• Perkins, D. (1999 ).The Many Faces of Constructivısm.” Educational Leadership, 57, 3.
  • Reigeluth, C., M. (Ed.). (1999). Instructional Design Theories and Models: A New Paradigm of Instructional Theory Mahwah, NJ: Lawrence Erlbaum, Vol.2
  • Selley, Nick. (1999). The Art of Constructivist Teaching in the Primary School: A Guide for Students and Teachers. David Fulton Publishers.
  • Slavin, R.E. (2011). Educational Psychology: Theory and Practice. 10th edition, Pretice Hall.
  • Thorndike, E. L. (1905). The elements of psychology. New York: A. G. Seiler.
  • Watson, J. B. (1930). Behaviorism (revised edition). University of Chicago Press.
  • Zull, J.E. (2002). The Art of Changing the Brain. Stylus Publishing.

Öğrenme öğrenende gerçekleşir: Yeni nesil eğitim uzmanı

Year 2013, Volume: 2 Issue: 1, 39 - 48, 31.01.2013
https://doi.org/10.19128/turje.181053

Abstract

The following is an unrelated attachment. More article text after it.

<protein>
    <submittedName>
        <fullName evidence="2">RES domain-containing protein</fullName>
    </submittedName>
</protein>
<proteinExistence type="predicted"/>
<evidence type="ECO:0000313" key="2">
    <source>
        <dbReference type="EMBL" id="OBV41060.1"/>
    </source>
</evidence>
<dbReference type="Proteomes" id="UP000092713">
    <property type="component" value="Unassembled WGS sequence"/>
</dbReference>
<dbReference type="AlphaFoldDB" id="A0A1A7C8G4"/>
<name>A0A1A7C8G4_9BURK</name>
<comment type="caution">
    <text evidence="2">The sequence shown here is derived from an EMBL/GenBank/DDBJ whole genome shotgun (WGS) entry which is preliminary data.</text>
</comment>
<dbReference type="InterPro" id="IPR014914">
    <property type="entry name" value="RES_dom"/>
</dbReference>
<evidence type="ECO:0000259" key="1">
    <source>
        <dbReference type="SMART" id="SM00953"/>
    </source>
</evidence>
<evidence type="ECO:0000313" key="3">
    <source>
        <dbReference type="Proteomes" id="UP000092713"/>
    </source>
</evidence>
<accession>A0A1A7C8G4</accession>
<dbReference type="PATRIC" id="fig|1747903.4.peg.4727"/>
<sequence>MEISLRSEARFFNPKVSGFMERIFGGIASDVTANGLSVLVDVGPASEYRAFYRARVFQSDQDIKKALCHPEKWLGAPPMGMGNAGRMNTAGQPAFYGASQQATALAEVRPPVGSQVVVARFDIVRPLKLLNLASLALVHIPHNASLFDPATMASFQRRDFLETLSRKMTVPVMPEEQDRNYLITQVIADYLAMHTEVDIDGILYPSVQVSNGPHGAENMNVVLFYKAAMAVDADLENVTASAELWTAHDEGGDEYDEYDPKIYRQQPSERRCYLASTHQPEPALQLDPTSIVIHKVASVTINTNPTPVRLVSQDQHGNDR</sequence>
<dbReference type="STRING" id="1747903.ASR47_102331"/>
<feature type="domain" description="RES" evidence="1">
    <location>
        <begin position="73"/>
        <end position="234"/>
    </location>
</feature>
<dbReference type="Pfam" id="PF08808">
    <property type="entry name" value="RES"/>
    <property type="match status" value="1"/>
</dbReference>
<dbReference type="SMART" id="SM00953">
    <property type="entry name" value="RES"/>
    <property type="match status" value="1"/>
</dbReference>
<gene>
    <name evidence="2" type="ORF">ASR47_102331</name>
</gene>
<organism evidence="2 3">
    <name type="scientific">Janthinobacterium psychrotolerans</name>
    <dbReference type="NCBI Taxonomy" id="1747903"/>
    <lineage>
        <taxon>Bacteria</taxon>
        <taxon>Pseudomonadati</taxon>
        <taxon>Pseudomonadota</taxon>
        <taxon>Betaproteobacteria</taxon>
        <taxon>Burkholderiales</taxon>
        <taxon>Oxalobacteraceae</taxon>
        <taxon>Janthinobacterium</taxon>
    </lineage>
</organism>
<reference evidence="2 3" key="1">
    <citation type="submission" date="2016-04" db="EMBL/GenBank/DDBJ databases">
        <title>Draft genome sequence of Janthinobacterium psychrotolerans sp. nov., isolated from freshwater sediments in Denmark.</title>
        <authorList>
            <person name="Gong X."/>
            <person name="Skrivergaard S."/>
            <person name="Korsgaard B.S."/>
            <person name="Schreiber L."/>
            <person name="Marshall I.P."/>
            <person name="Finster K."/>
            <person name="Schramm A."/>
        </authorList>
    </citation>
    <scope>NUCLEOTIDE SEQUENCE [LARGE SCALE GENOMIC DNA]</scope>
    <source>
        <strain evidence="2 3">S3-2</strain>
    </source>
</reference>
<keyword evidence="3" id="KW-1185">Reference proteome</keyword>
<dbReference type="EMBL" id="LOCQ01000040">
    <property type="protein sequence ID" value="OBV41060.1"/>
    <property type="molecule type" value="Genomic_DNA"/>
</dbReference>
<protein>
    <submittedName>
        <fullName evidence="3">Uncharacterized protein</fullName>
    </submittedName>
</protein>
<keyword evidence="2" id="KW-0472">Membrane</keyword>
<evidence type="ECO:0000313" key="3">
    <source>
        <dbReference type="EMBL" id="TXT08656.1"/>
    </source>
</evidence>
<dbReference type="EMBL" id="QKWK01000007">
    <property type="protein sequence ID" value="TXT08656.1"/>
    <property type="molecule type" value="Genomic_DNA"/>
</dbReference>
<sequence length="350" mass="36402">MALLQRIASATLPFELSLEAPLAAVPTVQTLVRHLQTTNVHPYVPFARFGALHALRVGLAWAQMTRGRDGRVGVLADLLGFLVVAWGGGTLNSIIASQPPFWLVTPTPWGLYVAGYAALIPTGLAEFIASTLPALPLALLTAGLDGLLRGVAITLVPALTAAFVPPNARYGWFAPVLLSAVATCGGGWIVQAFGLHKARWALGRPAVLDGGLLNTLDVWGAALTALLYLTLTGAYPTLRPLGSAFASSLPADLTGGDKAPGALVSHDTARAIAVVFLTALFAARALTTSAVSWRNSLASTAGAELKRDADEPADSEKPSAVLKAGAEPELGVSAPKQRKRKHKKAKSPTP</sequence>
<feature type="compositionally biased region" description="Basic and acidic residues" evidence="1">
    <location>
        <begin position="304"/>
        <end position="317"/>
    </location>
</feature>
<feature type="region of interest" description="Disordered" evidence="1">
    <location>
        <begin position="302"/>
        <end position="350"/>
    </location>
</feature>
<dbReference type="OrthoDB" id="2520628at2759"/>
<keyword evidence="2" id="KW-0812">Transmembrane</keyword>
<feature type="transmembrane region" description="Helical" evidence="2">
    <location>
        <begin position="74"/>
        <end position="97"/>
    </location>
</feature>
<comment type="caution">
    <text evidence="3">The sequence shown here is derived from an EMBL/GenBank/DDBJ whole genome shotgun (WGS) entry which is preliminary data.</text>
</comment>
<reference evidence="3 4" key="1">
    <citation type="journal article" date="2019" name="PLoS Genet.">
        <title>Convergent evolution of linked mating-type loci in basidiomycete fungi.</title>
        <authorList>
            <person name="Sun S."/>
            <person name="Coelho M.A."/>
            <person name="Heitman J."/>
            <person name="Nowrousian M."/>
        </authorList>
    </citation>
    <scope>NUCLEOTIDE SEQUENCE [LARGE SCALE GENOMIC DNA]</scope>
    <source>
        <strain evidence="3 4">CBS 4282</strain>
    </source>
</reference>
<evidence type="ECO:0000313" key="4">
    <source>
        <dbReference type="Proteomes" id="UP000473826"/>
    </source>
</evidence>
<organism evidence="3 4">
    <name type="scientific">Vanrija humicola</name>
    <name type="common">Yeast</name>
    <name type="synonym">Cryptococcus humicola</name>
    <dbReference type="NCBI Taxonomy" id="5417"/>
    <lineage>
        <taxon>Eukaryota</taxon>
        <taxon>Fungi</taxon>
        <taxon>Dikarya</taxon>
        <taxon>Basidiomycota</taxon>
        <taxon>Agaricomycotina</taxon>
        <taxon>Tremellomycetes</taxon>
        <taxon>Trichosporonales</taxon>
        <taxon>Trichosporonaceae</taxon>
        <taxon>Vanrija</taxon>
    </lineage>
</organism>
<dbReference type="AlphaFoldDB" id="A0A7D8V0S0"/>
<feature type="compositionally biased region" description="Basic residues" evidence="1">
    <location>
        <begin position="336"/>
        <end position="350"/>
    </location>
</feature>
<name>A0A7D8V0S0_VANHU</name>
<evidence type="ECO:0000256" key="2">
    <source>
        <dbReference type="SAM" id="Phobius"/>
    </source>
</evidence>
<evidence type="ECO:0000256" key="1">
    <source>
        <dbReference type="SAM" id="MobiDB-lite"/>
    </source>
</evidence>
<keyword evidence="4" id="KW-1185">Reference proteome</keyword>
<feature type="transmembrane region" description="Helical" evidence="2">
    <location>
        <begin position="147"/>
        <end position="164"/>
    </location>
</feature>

Öğrenme olgusunun elektro-kimyasal bir süreç ve beyin hücreleri arasında yeni ağların oluşturulması (neuro-networking) olduğunu düşünürsek, aslında “öğretmek” diye bir eylem ve süreç yoktur. Bizler, eğitim uzmanları, başka bir insanın öğrenmesine yardımcı olabiliriz. Bu sebeple tüm vurgumuzu öğrenme olgusu üzerine odaklamalıyız. Geleneksel eğitim anlayışına sahip bir ekolle yetiştirilmiş “öğretmenler”, çoğunlukla “öğrencilerin” davranışlarını kontrol etme refleksi ile hareket eder. Öğrenmeyi ve eğitimi, davranış değişikliği olarak algılayan ve insanı bu indirgemeci anlayışla ele alan yaklaşım son on beş yılda gelişen bilim ve teknoloji ile yerini tamamen farklı bir anlayışa bırakmıştır. Özellikle Fonksiyonel Manyetik Rezonans Görüntüleme (FMRG –FMRI) teknolojileriyle bugün artık insan beyninin hangi uyaranlara nasıl reaksiyon gösterdiği ve farklı uyaranlarla beynin farklı bölgelerinin nasıl birlikte çalıştığını görüntülemek mümkündür. Bu teknoloji sayesinde öğrenme olgusunun tanımı radikal olarak değişmiştir. Bu makalenin amacı, çağdaş öğrenme yaklaşımları doğrultusunda yeni nesil “eğitim uzmanlarının” “öğrenenlere” nasıl yaklaşmaları gerektiği konusunda önerilerde bulunarak ve böylece yeni nesil “eğitim uzmanı” profilinin oluşumuna katkıda bulunmaktır.